The new market of insurgents in UK's consulting industry

24 January 2019

Since Arthur D. Little – the world’s oldest management consultancy, was founded in 1886 – firms have repeatedly executed a similar model, striving to land it in a better fashion than their predecessors and competitors. According to Ross Robinson, a Director at “challenger consultancy” Ignata Consulting, the business model of management consulting has basically not changed in more than 100 years. Below, Robinson reflects on how new market insurgents are reshaping the industry.

Although an industry now worth over £180 billion globally, of which around £10 billion sits in the UK alone, the consulting industry is now becoming subject to significant displacement and challenge. Facing an array of new threats, ranging from technology advances to the controversial Brexit, the traditional consulting model as we know it is now full of uncertainties, and in turn has left itself wide open to disruption. 

As I and many other consultants and clients witness, project after project, cracks in the facade are starting to show. Gradually but surely, the traditional consulting model we had all come accustomed to is becoming more fragile than agile. With a sea of sameness and entrenched in longstanding, outdated and over-bureaucratic structures, it now faces a number of new challenges, one of the largest of which, starts from within… The individuals and expertise that once formed its backbone and drove its lucrative revenue streams are dispersing, in-turn creating market of insurgents. Such network organised firms or groups of independent consultants consist of highly-skilled individuals who are able to offer clients a more dynamic, versatile and value-driven engagement style.

The new market of insurgents in the consulting industrySome refer to these ‘rebels’ as the white collar gig economy. Until recently the gig economy was often associated with low-paid, insecure work, with millennial hipsters and brands such as Uber and Deliveroo springing to most minds. However, a ‘professional gig economy’ is thriving in the background and, although very much in stealth mode, it is changing the face of management consulting as we know it, with an increasing number snatching work from right under the noses of the industry giants. In the UK economy alone, it is estimated that over a fifth of UK management consulting projects are attributable to independent consultants – accumulating in a sum of over £2 billion and growing.

This untapped and often overlooked opportunity, which many would argue is hiding in plain sight, is gaining traction at pace, with business leaders seeing it as a welcome alternative to the over-political, body-shaped, partner models that had come too accustomed to. With a growing independent workforce of highly experienced, and often entrepreneurial professionals [the UK counts 2 million freelancers], these leaders can now tap into an increasingly dynamic, effective and value-driven talent source, which ultimately provides them with greater control, flexibility and an increased ease of contracting – pulling in exactly the right expertise, as and when they need it.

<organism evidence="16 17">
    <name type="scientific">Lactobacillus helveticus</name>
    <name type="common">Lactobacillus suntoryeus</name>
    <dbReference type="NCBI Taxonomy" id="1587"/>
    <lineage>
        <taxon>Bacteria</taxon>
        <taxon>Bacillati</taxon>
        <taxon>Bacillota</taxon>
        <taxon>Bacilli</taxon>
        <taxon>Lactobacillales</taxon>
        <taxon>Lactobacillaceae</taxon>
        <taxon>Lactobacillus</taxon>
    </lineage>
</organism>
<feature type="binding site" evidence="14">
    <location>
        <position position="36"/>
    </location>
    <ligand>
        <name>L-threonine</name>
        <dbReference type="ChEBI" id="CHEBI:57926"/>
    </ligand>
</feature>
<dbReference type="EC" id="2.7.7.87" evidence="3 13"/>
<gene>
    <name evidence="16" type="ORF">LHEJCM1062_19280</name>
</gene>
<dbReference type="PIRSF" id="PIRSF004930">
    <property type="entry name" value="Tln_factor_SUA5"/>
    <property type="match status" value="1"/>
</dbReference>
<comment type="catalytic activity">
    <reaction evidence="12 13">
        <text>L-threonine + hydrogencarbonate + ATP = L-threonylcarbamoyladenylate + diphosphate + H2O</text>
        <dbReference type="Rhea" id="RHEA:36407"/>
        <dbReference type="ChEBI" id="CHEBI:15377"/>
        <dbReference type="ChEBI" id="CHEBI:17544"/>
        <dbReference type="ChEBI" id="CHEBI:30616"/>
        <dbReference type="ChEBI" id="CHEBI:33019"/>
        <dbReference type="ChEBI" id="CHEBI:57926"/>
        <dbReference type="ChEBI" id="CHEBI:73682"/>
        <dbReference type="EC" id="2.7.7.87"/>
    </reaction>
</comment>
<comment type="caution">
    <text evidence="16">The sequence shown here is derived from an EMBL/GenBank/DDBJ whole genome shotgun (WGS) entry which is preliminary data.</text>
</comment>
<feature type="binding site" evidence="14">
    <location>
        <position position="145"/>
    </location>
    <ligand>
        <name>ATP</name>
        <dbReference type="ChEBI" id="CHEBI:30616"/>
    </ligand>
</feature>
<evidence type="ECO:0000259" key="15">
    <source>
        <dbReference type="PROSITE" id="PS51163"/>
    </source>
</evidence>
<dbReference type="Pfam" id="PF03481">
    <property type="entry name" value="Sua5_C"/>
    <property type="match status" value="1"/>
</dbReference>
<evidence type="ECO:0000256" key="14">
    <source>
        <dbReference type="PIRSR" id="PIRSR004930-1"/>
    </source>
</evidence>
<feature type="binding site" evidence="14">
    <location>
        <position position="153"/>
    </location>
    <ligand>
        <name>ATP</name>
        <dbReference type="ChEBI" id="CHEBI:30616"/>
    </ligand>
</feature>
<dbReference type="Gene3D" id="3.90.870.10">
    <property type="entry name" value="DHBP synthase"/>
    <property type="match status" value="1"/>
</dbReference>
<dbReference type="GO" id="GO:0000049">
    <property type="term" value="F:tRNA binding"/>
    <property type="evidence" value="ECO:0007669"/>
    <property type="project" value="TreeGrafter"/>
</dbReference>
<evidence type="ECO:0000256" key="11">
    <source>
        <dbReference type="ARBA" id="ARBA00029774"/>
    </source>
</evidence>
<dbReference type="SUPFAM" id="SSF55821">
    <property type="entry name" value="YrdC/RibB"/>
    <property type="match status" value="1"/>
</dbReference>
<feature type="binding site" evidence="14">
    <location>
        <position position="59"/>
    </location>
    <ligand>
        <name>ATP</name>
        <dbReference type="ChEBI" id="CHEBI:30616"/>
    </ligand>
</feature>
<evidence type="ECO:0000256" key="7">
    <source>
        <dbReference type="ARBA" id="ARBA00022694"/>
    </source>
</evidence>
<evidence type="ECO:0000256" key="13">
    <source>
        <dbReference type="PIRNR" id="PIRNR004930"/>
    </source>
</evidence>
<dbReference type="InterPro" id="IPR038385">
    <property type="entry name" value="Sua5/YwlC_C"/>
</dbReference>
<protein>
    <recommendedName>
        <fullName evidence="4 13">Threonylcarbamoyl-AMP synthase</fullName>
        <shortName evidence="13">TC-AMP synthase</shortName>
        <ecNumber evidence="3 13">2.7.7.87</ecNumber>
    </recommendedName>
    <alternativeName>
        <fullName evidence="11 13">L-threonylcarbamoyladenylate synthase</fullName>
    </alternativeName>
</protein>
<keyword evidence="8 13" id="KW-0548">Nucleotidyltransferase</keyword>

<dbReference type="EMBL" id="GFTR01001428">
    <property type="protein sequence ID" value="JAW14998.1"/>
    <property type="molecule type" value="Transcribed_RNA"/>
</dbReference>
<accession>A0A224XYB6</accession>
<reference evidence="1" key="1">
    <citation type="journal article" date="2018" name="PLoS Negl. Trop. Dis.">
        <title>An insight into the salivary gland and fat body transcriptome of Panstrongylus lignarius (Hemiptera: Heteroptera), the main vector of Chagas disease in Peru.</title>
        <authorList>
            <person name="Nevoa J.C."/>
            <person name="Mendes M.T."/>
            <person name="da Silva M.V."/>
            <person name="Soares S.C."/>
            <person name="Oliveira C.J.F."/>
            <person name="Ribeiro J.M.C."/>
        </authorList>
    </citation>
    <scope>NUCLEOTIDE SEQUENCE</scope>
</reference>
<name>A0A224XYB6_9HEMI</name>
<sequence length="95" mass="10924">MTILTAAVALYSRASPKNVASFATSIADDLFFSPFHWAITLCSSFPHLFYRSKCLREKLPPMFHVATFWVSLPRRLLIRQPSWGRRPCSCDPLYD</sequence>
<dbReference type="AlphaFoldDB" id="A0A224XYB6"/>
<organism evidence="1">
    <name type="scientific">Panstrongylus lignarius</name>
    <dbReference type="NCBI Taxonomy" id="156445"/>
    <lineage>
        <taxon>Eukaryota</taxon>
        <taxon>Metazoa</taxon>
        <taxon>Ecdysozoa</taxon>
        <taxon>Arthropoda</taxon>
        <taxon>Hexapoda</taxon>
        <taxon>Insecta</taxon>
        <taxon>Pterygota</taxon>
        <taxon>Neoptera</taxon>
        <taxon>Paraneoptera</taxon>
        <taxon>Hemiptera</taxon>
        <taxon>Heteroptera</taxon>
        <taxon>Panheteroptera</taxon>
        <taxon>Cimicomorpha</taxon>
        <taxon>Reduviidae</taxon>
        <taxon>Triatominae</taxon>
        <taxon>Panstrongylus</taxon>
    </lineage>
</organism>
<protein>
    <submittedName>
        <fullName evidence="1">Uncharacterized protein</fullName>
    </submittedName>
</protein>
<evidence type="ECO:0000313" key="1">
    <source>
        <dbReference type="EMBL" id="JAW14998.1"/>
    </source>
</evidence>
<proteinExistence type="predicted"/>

This changing dynamic also presents new opportunities for the individual practitioners that are fuelling this movement. As specialists, high in knowledge-capital, and usually ones to demand autonomy and flexibility, they now find themselves in a market where opportunity is rife, however having spoken with a wide array of people in this position, fighting down the doors isn't always that easy and they face a number of early-market obstacles.

How do clients source independent consultants?

Leaders lack confidence or familiarity with this new market

To fully embrace these on-demand independents, business leaders need to be sure they are getting the right skills, at a competitive price. But increasingly important is also ensuring they are the right fit for the organisation. At present, according to Source Global Research, quality control is the number deterrent for using independent professionals – with business leaders sometimes viewing this route as high risk. 

Leaders face red tape and outdated policies

Many organisations lack agility across their hiring and resourcing functions, with outdated processes and complicated hiring arrangements. Leaders often tempted to challenge the norm face significant red-tape. This in-turn means effort over reward becomes questionable. Unfortunately for those keen to rock the boat, evidence then shows in order to limit risk they constrict their search to their immediate network – in turn comprising their opportunity to get the very best person for the task in hand.

Independents & their sales pitch often lack shazam

Although independents are responsible for their own success, their go-to-market strategy often lacks the conviction, polish and content it needs to subtly catch business leaders attention. Whether down to lack of time, research, preparation or creativity, independents need to remember they are often up against larger entities, existing relationships and are playing into a hugely competitive, and very new market. To grab attention and deter leaders from their normal habits they need a serious lump of Shazam!

Like all market evolutions, there are some growing pains, however this changing dynamic means those organisations who are willing to kibosh the red tape and capitalise quickly on the insurgent market, unlock the opportunity to dramatically change the way their organisations utilise talent to operate. With access to undeniably the biggest on-demand talent pool available, they have the potential to dramatically transform the way their organisations do business.

Related: Firms concerned about growing competition from boutiques and independents.

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Accenture's push into the creative sector is an identity crisis

18 April 2019